I started my affiliate site less than a month ago and not knowing about the new E-A-T update chose a niche that is kind of medical related 🙁
    I’m sure you can probably see it linked from this comment. I don’t want to give up on the idea as I can write about it and it is not to saturated, however I’m now worried I may be just digging myself in deeper?

    • I would avoid it personally, but feel free to go after it! You can use the ideas from the post to build the trust and credibility.

      You might be digging in deeper, yes. But you won’t know until you try…

      I’d suggest to never share your site on an internet marketing blog in the comments like this — so I removed it for you. 🙂

      • Andy Baines

        Ok thanks Doug, I’m not sure what to do to be honest. I have already put in quite some work over the last month building it. I may just try building some backlinks and then implementing the tips from this blog post. I will then leave it for a month or so and see if any of the pages start ranking better. I already have some pages at 30-50 in the seeps for various keywords so I will take note and then check back later. It will be a shame to give in as it has made profit on paid traffic.

  • Doug, I also believe it’s important to show the authority of the person who writes the post, so a manual evaluator would look for my name and see if I exist on other places like university websites, academic sites, linkedin etc. where relevant.
    So they simply want real people with real skill sets and qualifications creating the relevant content.


    • Yes, Shaun! I agree with that — someone should be able to find evidence to support your authority.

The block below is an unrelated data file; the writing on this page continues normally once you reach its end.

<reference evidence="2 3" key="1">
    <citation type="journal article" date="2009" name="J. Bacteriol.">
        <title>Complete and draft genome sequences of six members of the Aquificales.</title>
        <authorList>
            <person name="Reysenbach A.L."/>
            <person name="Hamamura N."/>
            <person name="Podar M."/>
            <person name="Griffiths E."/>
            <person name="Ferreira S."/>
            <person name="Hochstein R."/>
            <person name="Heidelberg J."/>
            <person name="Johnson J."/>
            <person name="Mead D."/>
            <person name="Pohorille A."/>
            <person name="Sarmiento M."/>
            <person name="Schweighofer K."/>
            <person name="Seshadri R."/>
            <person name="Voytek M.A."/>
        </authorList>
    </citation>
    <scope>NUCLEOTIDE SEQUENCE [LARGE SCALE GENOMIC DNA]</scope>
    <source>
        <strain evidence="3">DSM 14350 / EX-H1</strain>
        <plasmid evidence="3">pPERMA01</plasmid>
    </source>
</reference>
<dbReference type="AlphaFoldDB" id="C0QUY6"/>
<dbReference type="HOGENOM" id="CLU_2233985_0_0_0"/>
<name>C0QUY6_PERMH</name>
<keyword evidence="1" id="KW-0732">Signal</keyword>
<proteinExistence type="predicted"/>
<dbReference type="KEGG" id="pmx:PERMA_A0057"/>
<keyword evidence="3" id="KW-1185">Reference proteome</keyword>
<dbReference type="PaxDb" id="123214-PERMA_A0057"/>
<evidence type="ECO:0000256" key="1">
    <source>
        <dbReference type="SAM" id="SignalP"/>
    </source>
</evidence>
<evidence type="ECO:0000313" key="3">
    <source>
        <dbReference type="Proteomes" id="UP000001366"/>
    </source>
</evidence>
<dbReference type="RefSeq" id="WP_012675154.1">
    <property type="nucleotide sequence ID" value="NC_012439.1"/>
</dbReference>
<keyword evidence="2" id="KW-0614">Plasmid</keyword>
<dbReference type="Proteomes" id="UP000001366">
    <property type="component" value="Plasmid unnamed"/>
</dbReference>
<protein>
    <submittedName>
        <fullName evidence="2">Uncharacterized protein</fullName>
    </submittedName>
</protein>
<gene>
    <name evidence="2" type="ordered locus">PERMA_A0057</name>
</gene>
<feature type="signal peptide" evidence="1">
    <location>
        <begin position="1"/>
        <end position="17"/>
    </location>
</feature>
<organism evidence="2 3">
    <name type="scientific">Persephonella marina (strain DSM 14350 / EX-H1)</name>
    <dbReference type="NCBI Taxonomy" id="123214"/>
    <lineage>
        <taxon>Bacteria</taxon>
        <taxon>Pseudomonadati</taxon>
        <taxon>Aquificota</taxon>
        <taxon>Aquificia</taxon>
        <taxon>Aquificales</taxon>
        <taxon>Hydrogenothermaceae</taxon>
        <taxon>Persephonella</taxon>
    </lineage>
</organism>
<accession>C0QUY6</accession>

• Stephen

    The 27 Sept update hit me hard and I haven’t recovered. It’s been pretty demotivating to be honest. I wish I could just pinpoint something but it’s obviously not that simple, and can be hard to decide how to respond. I think my priority will be going back to old posts and improving and updating content. I haven’t consistently added references to the end of my posts, so might add those. I have some some fitness/health related stuff, maybe that’s something to look at too.

    • Stephen, bummer to hear! I wonder how long it takes to see some recovery after making changes.
      I have heard people seeing changes over a few weeks, but it’s not clear if the changes were related to algorithm updates or rollbacks.

  • Tom

    I love the new update from Google… anything that improves the serps for the end user. And this post is a great way to outline what would be required to adapt.

    May the best site win!

    • Tom, Yes! It’s great when it works out, but I think I’ve seen some cases where there was a shuffle in the SERPs yet the top results were lacking in substance. I think those are the exception, though.

  • Marcus

    Got hit hard by the update as well. Has been tough to recover. Did add an author box with a link to my about me page within the box, and I worked on improving site speed.

    I am interested in your take on length of the author box. Do you think there is benefit to writing a lengthy one as long as it is relevant?

    Thanks Doug!

    • Marcus, Sorry to hear!
      I think a couple of sentences, maybe 3 should be about right, to demonstrate the writer’s expertise. But I haven’t done any research or testing… Maybe you can look to see what an authoritative site would do, like WebMD, for their bio sections.

  • This post gave me some insight into the previous updates and the latest one. I blog about essential oils and toxins. I don’t think I was affected but you bring up some good points about sourcing articles. I’m moving away from putting them in the body of my post and listing them at the end. I like how you have yours listed.
    I’ve gotta make a schedule for myself to incrementally go back to update some of my really old posts.
    I use Grammarly, too.
    I enjoy reading your blog and being on your email list. I use your KGR all the time and it works!

    • Thanks, Stacy, glad to have you in the community.
      You’ll notice that I linked in the content sometimes and at the end for some of the other resources. I’m not sure what the best way is, but this seems to work okay from a readability standpoint.

  • Great article Doug, I just want to mention that for some reason or another grammarly does not function so well with Thrive themes.

    • Derek, thanks for checking it out!